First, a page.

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Lessons from the Upper Crust: How Domino’s Pizza Disrupted the Delivery Game and Became a Leader in Customer Delight 

Michael Hinshaw | Dec 21, 2016 464 views No Comments

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Seven years ago, Domino’s Pizza was in the pits. Tasteless, unexciting food and an all-time low in its share price, the company also ranked last in a 2009 survey of consumer taste preferences. The only silver lining: they scored top marks for delivery and value.

Just a few short years later, Domino’s has recaptured the hearts of its customers, and its investors. Now the second-largest pizza chain in the world, its share price has soared from its bottom-of-the-barrel price of $8 in 2009 to more than $160 a share in December, 2016.

Today, the company considers itself a tech firm as much as a pizza maker, with digital futurists making up half the workforce in its Ann Arbor headquarters.

Talk about value creation. What happened?

A focus on customers is what happened – as well as the recognition that digital technology in its many forms is a key driver of virtually all customer experiences today. Their new CEO, J. Patrick Doyle, executed against his vision by embracing customer experience as a core strategy, and enabling the delivery of that experience by becoming a disruptive technology company.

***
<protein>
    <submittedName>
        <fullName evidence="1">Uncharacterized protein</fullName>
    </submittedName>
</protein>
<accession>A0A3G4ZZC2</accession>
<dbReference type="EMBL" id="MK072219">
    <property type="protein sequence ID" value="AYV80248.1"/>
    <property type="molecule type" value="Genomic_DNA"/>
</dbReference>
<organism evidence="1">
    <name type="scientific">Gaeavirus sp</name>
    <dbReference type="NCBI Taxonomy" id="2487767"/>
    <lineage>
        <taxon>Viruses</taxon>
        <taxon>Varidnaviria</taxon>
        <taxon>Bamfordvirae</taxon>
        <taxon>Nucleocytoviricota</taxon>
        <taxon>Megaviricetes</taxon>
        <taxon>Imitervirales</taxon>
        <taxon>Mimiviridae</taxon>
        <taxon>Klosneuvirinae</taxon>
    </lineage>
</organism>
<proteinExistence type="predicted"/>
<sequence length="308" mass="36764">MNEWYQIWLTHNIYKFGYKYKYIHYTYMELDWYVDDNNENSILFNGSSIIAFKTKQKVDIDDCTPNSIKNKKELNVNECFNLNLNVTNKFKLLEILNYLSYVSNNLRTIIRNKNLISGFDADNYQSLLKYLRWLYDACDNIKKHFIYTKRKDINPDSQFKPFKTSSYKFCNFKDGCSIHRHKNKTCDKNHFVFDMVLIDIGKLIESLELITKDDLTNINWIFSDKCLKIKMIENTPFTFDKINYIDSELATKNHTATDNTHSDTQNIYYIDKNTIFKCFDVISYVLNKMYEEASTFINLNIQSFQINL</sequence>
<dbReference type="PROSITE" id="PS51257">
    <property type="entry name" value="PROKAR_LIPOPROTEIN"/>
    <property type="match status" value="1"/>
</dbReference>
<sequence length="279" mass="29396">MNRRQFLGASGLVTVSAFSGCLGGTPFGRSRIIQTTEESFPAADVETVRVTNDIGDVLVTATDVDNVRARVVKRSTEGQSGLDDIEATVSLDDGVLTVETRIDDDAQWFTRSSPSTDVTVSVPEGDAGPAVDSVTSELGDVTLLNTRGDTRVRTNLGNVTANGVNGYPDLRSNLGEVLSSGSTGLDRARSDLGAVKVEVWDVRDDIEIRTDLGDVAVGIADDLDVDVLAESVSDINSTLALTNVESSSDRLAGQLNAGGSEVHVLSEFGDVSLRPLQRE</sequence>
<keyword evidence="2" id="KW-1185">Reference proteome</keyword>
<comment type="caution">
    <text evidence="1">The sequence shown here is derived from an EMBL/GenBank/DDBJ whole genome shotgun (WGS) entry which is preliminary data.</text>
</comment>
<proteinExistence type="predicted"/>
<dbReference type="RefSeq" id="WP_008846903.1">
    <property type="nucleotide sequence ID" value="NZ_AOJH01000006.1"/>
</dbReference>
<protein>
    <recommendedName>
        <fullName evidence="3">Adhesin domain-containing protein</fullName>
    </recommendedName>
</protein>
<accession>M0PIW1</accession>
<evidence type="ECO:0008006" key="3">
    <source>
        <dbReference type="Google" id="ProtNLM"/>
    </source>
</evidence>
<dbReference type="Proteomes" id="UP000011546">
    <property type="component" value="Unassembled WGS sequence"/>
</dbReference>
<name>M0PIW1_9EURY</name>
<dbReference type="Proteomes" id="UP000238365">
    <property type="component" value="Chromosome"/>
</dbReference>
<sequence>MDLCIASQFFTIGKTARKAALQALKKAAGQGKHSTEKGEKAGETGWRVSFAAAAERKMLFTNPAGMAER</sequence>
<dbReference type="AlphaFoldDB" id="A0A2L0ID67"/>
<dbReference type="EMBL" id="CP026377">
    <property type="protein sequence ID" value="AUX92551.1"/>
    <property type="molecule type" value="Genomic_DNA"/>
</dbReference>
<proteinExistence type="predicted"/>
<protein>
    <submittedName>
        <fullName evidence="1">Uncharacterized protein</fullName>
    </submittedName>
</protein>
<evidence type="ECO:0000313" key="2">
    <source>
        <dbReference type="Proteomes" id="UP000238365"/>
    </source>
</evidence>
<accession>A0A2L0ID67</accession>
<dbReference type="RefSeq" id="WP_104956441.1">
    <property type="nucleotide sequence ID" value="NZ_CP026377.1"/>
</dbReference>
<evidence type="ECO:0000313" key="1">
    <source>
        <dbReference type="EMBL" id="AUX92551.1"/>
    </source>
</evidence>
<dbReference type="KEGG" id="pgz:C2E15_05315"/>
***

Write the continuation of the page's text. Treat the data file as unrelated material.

Engage with customers in real-time across every channel, no matter the medium. Use visitor tracking and email analytics to know what your customers are seeing.

After all, Domino’s was more than a company that just made pizzas; it delivered them, too. With this insight, the company recognized that IT — along with CX — was the key to turning things around.

There are a bunch of lessons we can learn from this turnaround. If you embrace these four, you might be on track to creating a digital disruption success story of your own….

Lesson 1: They listened to their customers (and rewarded them, too)

Shortly after coming on board, Mr. Doyle told the Washington Post that Domino’s was committed to doing better after listening to customer complaints about the taste of their pizza. To prove its commitment, it launched a legendary ad campaign the Post described as possibly “the most elaborate mea culpa ad in history.”